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Mean Girl Mentality in the classroom

  • 1.  Mean Girl Mentality in the classroom

    Posted 12-06-2019 09:25 AM
    Any suggestions on how to handle a mean girl mentality in a pre-k classroom (4/5 year olds)?  To be specific, including others into their play, constant togetherness during free play, dirty looks given to the teacher when seperated or told to be kind and include other in their play?  There are not a lot of girls in this classroom which makes it hard to navigate separation.  The parents of the two girls have been addressed about the situation so we are hoping behaviors will improve soon.

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    Mary Swartz
    Director
    Trinity Methodist Preschool
    Richmond VA
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  • 2.  RE: Mean Girl Mentality in the classroom

    Posted 12-07-2019 07:37 AM

    I think you've already taken some great steps! Perhaps you could take a week to promote friendship/kindness! There are a lot of really great children's books that you could incorporate. You could do a week long group project where the two are actually paired with someone else! It could be a project where they trace each other's bodies using a large roll of paper. They can help color it and then (all with lots of hep) write kind words about their friends on the cut out of their friend. Make their shirt and pants have kind words! It could create a bond...then you can group all the girls together on the wall!! Reiterate that they can ALL be friends, point out the sweet smiles and kind words!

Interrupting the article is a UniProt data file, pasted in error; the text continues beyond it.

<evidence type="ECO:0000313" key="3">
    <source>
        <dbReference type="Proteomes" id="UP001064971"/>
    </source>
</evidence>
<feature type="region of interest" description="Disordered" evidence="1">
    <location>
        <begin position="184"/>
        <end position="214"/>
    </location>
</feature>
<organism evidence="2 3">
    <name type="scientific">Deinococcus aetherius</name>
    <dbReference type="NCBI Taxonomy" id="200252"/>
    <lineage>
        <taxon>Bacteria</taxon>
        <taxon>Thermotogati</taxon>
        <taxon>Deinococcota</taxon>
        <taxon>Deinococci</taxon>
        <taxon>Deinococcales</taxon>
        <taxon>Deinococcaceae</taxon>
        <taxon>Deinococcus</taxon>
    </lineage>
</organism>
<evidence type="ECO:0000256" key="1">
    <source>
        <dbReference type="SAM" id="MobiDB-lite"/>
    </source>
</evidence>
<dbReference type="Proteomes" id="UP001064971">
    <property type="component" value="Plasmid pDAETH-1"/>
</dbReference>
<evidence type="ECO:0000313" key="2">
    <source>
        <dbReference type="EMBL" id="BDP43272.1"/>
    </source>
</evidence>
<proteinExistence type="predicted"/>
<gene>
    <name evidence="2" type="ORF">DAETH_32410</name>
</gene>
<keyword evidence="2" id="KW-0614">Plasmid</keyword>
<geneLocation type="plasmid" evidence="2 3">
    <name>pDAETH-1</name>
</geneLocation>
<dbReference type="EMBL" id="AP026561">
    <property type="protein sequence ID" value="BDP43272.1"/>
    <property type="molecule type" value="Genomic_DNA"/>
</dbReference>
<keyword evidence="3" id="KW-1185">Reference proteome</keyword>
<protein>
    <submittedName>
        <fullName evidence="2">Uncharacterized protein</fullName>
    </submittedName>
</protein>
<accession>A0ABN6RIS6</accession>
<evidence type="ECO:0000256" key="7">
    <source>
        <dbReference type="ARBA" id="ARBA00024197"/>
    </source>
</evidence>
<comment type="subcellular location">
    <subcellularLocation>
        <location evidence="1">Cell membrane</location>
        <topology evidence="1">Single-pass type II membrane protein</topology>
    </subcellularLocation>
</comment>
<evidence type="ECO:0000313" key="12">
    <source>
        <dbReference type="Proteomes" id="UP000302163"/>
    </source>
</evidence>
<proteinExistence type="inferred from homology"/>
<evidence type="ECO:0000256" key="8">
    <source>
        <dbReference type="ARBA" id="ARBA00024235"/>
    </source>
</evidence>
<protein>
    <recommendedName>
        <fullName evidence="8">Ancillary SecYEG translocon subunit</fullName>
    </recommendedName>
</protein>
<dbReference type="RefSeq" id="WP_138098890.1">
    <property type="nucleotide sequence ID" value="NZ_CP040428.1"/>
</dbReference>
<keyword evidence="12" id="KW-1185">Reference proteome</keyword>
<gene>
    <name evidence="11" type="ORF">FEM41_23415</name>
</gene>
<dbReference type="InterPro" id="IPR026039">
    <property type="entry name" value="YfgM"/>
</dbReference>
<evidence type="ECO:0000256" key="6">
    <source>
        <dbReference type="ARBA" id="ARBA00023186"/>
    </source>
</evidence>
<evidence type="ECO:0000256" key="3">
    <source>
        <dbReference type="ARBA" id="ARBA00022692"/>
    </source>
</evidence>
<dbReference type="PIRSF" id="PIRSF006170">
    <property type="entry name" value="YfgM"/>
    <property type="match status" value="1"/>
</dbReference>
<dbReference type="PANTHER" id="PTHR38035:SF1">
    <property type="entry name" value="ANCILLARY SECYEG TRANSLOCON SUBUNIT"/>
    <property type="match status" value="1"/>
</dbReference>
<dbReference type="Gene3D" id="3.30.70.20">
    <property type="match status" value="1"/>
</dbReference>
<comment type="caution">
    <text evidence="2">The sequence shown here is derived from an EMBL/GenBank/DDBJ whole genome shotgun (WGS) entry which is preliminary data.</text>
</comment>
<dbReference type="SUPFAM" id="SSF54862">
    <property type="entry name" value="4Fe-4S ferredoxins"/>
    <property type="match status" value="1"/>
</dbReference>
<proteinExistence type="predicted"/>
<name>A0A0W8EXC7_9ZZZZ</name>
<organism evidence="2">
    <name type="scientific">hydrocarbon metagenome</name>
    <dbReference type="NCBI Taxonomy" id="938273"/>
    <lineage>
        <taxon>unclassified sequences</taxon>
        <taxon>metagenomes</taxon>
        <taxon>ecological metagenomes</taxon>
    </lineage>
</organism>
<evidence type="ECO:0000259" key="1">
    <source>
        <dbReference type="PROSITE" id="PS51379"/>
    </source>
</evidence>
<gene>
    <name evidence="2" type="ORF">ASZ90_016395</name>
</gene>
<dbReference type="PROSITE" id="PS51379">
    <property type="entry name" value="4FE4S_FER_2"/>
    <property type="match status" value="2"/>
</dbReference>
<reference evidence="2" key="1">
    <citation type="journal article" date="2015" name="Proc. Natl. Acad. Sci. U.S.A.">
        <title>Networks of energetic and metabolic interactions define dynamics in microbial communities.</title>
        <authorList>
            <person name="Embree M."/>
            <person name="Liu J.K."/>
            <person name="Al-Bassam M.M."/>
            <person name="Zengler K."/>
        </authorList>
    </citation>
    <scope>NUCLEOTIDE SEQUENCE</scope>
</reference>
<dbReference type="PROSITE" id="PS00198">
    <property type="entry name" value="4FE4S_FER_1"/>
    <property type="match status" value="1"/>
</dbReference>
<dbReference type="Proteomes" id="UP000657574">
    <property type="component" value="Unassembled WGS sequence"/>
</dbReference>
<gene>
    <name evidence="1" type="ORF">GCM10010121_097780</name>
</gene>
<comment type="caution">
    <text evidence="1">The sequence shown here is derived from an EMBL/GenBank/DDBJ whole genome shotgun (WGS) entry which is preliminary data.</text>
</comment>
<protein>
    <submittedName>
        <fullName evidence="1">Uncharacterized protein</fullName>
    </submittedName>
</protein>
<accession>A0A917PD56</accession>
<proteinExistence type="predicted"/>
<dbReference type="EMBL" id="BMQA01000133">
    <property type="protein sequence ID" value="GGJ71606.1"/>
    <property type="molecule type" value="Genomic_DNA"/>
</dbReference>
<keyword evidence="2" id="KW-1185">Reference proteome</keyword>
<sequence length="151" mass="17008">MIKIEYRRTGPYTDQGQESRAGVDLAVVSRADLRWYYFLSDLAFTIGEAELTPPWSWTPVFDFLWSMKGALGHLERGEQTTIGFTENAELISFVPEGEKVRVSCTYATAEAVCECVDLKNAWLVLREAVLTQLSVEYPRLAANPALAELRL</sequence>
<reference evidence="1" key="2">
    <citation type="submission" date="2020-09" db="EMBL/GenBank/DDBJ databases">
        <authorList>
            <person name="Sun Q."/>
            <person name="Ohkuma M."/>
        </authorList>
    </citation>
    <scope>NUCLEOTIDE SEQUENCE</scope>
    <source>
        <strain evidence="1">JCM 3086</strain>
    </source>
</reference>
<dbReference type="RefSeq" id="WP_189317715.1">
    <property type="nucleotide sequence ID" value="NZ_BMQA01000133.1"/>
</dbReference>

Just a thought! 



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    Elizabeth Lane
    Director
    Kids on the Rock
    Palmetto FL
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  • 3.  RE: Mean Girl Mentality in the classroom

    Posted 12-07-2019 08:01 AM
    If you were enjoying one friend's company and some told you that you had to play with someone else how would you react? You can't force friendship. It will only make this more important to them. If there is a specific child they are excluding try watching to see when and why they are excluded. Maybe they need support with their social skills. Is tuere a reason why boys ajd girls don't socialize  in you group? Help this child understand that sometimes people just want to play exclusively and it isn't about them. Help them find alternstives. You may find that when you give them permission to choose their own playmates the situation eases on its own. Those dirty looks mean you are in a power struggle.

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    Emily Hefko
    Pardeeville WI
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  • 4.  RE: Mean Girl Mentality in the classroom

    Posted 12-07-2019 08:42 AM